Maybe we’ve moved beyond the first step of the grieving process and we’re looking for a few anchors to steady our organizations and ourselves as we confront this post-election ‘reality’. I stumbled on this 2012 article about the relevance of the teachings of Chinese martial arts — and these 4 concepts:
- Assume a posture of relaxed readiness
- Do what you need to do
- We are defined in relationship with others
- To change with change is the changeless state.
Here’s my translation to our work promoting social and economic equity:
Assume a posture of relaxed readiness
Meaning: Resist the urge to tense up and withdraw but stay keenly alert to potential threats.
Translation: Constantly scan the environment and develop multiple scenarios with clarity about what we know and don’t know – be taut not tense, ready but not reactive, offensively defensive.
Do what you need to do. – no more
Meaning: Pare away the non-essential and focus on your core.
Translation: Revisit your values, vision, focus and theory of change. Be really clear about why you’re here and what’s most important for your organization to do. Make sure this resonates throughout. Stop trying to open up doors that probably won’t yield – look for new opportunities in this shifting environment.
We are defined in our relationships to others
Meaning: Nonprofits are most vital as part of a larger whole, not as isolated entities.
Translation: This is the time to build a cohesive and savvy sector and move from isolation to true partnering. But it’s also time to create the space to listen. The pundits say American is more divided than ever before. I don’t believe this. But I do believe that we need to understand why people voted for Trump and what they want to see happen in their communities. Let’s use our workplaces and communal spaces to understand what moves us and where there are common bonds. I’d like Trump voters to understand my grief and fears – but I need to make the time to really hear what keeps them awake at night.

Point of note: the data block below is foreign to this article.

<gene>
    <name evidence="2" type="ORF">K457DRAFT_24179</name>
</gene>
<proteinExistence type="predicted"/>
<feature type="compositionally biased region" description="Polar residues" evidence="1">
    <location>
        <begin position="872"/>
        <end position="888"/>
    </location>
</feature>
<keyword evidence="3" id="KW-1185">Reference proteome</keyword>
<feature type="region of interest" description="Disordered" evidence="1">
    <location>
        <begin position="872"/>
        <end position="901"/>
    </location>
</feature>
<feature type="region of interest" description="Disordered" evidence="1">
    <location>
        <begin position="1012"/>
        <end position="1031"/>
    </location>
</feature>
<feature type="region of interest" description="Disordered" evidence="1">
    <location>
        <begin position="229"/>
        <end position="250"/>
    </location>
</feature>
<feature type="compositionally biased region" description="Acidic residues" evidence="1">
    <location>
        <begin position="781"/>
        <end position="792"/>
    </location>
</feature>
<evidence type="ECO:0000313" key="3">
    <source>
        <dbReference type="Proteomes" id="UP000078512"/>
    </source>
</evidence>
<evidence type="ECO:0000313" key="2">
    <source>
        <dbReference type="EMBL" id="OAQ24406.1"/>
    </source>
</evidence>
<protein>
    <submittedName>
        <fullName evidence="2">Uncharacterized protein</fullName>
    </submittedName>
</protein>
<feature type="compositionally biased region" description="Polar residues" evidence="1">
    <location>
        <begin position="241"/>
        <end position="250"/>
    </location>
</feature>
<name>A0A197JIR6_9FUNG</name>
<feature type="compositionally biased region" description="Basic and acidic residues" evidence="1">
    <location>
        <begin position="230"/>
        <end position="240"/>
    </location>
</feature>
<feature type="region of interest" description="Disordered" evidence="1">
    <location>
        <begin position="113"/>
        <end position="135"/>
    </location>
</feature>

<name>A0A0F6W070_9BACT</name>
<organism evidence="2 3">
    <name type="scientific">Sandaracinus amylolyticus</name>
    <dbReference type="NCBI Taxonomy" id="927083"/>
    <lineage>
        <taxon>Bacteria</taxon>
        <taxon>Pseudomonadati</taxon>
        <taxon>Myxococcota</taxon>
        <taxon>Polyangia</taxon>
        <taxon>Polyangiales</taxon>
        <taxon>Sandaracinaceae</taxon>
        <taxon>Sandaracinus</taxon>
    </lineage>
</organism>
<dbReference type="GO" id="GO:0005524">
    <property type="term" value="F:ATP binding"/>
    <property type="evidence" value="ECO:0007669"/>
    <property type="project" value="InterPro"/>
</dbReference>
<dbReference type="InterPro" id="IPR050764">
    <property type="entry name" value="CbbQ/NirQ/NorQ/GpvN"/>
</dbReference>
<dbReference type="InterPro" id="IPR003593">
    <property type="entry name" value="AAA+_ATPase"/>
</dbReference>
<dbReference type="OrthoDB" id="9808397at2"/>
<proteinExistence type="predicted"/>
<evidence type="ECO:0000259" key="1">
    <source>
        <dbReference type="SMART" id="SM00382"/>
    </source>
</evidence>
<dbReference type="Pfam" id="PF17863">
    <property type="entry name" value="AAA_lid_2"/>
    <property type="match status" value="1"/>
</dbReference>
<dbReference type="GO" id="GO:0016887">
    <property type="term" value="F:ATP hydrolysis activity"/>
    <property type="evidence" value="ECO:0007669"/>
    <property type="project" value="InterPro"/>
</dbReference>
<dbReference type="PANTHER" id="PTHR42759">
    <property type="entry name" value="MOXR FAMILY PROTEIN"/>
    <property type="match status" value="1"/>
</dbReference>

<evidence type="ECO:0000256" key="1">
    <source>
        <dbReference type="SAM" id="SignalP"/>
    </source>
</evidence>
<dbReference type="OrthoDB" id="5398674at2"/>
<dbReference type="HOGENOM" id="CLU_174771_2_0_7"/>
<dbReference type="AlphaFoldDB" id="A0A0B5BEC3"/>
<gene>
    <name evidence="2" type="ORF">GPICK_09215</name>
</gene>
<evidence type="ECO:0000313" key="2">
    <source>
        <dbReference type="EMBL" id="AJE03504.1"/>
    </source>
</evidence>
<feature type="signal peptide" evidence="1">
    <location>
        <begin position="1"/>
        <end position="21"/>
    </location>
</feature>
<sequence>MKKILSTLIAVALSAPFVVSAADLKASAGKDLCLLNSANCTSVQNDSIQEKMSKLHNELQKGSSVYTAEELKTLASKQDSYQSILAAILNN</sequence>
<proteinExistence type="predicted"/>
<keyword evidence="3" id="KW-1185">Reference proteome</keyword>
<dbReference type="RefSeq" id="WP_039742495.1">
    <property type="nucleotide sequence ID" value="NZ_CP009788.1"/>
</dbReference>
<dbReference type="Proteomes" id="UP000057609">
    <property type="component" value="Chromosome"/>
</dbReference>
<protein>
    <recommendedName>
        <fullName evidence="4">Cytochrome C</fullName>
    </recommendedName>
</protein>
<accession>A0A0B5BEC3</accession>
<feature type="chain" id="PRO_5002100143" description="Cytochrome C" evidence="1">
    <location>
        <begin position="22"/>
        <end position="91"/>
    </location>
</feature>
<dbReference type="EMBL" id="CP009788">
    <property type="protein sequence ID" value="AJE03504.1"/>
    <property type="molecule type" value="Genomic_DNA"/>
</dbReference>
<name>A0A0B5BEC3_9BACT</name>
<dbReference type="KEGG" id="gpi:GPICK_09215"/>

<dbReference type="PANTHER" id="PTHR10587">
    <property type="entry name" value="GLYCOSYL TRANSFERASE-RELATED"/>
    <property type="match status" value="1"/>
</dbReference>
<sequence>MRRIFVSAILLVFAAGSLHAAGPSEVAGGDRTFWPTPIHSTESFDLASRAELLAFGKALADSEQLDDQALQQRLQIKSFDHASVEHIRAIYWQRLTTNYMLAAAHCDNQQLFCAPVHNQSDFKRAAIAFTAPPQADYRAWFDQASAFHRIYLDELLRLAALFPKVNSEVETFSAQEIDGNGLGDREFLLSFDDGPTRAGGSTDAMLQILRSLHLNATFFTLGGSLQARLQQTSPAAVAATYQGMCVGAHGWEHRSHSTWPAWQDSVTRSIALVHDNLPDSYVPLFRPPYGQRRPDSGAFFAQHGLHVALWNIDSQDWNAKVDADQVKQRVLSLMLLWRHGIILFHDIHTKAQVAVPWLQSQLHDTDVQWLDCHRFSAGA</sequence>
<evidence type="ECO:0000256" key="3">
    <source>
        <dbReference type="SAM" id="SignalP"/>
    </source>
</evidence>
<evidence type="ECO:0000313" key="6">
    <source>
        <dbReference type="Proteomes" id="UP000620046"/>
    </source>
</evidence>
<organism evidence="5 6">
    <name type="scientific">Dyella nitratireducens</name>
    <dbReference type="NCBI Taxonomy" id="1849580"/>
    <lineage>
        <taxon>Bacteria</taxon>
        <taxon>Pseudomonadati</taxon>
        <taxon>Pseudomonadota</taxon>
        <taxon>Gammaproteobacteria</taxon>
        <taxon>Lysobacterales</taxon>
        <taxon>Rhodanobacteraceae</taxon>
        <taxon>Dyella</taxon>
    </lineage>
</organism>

To change with change is the changeless state
Meaning: Change is a constant. How we react is the variable.
Translation: Some people love change; more resist it. Our job as leaders is to ensure our organizations are both anchored in our mission and values — and posed to change as needed. The post election changes we will see probably seem horribly wrong. But we have to also see them as opportunities.
For example –
I do a lot of work with rural communities that, in the South, are akin to the nation’s ‘rustbelt’. Most of those people and places are being left behind by change with no new visions to give them hope. Many (if white) voted for Trump. But I see this as an opportunity for rural to finally be heard – and the many on-the-ground efforts that are bringing rural communities together around new ways of working – welcoming immigrants, embracing locally-based businesses, recognizing the economic impacts of the public and non-profit sectors and seriously figuring out how to retrain older workers and attract younger ones. There are answers here – we have to listen and lift them up and seize the opportunity.
That’s it for now. I’m heading for my local Kung Fu academy for some more inspiration.
Sam Wilkins says
I like how you talked about being aware but not being tense. My sister looked up some statistics regarding assault rates and has been walking around like a tense rabbit ever since. She’ll have to try to be more relaxed and just be ready instead of acting like she’s already in the situation.